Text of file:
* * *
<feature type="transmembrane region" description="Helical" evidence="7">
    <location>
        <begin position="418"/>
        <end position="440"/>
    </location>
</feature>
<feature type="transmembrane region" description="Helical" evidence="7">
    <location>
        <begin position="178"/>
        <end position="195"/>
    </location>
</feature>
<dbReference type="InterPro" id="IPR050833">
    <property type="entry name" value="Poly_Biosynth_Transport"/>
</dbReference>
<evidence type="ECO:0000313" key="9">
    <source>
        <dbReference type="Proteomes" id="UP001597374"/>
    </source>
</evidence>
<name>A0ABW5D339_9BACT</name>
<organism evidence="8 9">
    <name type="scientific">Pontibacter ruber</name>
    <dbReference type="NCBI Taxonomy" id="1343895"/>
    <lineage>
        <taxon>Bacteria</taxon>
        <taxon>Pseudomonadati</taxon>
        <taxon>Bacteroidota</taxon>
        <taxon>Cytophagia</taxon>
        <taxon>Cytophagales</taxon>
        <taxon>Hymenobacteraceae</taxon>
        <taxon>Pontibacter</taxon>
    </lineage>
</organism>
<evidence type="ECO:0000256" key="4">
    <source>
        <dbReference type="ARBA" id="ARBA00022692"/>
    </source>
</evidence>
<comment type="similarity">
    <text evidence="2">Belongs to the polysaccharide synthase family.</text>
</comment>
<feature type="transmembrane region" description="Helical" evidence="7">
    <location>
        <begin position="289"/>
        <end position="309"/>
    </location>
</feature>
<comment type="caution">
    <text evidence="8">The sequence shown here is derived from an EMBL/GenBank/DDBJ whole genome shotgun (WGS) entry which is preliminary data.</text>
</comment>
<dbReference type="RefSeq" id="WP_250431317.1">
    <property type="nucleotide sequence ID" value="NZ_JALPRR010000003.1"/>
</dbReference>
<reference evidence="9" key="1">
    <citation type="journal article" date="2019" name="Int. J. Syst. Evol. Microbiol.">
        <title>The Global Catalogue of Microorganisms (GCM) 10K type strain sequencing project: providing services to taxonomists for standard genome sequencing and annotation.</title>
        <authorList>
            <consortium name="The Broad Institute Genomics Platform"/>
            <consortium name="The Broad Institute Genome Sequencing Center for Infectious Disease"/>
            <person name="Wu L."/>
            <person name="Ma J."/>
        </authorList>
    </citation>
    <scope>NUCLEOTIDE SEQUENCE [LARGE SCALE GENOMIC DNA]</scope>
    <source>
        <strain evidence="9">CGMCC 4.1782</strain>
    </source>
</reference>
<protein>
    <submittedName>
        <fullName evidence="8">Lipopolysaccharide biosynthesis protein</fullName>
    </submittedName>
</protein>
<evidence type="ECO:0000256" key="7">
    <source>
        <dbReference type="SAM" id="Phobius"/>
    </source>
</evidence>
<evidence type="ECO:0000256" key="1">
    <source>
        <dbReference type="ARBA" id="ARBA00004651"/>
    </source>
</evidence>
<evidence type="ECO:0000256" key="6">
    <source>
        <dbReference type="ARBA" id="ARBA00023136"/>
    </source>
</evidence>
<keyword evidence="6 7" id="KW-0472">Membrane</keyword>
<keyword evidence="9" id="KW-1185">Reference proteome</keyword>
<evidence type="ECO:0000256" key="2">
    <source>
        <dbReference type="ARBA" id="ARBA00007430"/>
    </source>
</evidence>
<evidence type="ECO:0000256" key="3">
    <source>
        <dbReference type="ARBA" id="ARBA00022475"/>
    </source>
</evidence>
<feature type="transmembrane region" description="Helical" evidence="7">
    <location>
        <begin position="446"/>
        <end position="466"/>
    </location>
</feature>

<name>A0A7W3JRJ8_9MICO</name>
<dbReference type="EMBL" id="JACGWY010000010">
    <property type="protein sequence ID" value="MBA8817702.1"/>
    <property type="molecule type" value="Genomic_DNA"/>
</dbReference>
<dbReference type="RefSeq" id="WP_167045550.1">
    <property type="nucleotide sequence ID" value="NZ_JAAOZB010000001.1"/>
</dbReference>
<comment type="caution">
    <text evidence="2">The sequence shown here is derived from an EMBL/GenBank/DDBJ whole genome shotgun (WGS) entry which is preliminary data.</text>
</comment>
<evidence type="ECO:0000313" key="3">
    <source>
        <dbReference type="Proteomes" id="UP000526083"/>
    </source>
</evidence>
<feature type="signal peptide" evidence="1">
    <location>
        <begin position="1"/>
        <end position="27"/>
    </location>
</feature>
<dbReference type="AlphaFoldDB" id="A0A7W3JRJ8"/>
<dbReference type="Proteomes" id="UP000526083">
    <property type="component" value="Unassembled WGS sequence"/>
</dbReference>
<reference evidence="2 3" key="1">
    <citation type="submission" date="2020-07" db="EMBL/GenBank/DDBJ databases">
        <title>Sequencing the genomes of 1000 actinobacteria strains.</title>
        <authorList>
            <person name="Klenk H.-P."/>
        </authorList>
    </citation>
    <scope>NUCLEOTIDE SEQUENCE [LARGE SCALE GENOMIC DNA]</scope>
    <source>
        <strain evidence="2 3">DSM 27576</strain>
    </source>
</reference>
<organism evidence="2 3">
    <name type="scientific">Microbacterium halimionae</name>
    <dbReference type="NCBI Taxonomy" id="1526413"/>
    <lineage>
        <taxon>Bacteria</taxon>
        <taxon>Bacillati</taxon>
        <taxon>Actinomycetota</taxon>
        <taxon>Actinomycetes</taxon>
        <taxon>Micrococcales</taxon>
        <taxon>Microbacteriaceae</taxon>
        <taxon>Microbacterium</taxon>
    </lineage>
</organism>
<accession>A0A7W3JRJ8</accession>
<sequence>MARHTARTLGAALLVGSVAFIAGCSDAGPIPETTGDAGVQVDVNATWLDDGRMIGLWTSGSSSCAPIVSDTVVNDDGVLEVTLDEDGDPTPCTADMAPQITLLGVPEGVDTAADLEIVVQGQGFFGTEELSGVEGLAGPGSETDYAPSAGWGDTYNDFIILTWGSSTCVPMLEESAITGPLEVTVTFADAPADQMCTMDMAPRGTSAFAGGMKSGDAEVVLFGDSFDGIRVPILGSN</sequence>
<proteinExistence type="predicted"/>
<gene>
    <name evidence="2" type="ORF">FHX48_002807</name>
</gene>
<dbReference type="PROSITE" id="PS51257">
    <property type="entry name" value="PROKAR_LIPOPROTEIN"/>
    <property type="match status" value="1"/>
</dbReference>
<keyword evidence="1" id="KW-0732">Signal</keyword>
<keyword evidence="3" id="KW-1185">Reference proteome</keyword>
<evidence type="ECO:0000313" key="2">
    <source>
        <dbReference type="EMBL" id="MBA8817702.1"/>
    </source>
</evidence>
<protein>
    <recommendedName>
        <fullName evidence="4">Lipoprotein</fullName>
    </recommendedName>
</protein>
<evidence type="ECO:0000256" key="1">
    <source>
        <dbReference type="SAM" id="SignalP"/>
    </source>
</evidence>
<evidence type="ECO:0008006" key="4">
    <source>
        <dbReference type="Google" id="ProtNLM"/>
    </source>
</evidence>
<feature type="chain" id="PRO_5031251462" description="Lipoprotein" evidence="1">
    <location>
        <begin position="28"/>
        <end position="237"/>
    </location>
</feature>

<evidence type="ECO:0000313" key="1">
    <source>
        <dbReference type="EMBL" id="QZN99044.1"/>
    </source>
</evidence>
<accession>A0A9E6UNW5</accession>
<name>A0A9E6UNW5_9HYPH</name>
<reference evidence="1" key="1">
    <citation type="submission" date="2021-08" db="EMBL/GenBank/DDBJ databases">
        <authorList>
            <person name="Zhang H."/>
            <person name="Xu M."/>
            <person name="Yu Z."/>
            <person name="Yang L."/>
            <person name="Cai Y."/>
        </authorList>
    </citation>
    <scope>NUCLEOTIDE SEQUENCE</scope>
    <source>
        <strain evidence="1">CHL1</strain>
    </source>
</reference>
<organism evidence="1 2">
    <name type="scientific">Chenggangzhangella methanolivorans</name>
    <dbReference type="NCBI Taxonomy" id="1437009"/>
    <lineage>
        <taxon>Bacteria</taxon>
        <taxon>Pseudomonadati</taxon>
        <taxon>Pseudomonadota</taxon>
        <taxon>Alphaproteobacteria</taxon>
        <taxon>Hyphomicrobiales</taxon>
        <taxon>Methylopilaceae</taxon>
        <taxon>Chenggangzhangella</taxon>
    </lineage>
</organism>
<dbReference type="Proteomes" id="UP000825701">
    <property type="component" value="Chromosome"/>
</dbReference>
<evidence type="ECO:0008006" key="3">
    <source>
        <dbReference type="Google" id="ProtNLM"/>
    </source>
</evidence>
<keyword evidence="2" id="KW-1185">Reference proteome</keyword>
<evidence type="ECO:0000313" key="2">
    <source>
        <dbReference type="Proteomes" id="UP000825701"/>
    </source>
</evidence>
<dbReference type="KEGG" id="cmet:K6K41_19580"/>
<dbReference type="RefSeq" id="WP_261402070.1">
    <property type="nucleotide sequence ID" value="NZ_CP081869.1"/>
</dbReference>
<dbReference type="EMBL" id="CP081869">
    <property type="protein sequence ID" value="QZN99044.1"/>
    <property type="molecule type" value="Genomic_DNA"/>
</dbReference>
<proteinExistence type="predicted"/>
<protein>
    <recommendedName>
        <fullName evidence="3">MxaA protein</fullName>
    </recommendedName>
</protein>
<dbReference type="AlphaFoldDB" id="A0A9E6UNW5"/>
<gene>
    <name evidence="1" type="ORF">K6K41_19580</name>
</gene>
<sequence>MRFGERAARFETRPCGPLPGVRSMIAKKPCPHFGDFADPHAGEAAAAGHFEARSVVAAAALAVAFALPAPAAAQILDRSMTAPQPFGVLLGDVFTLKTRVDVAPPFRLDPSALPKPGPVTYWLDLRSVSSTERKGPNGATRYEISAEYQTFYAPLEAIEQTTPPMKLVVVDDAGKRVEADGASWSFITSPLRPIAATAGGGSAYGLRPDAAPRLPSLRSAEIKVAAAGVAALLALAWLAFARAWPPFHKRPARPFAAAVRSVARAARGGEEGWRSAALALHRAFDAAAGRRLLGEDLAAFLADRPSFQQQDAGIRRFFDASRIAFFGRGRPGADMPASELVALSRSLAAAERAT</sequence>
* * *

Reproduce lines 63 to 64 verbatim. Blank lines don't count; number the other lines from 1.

        </authorList>
    </citation>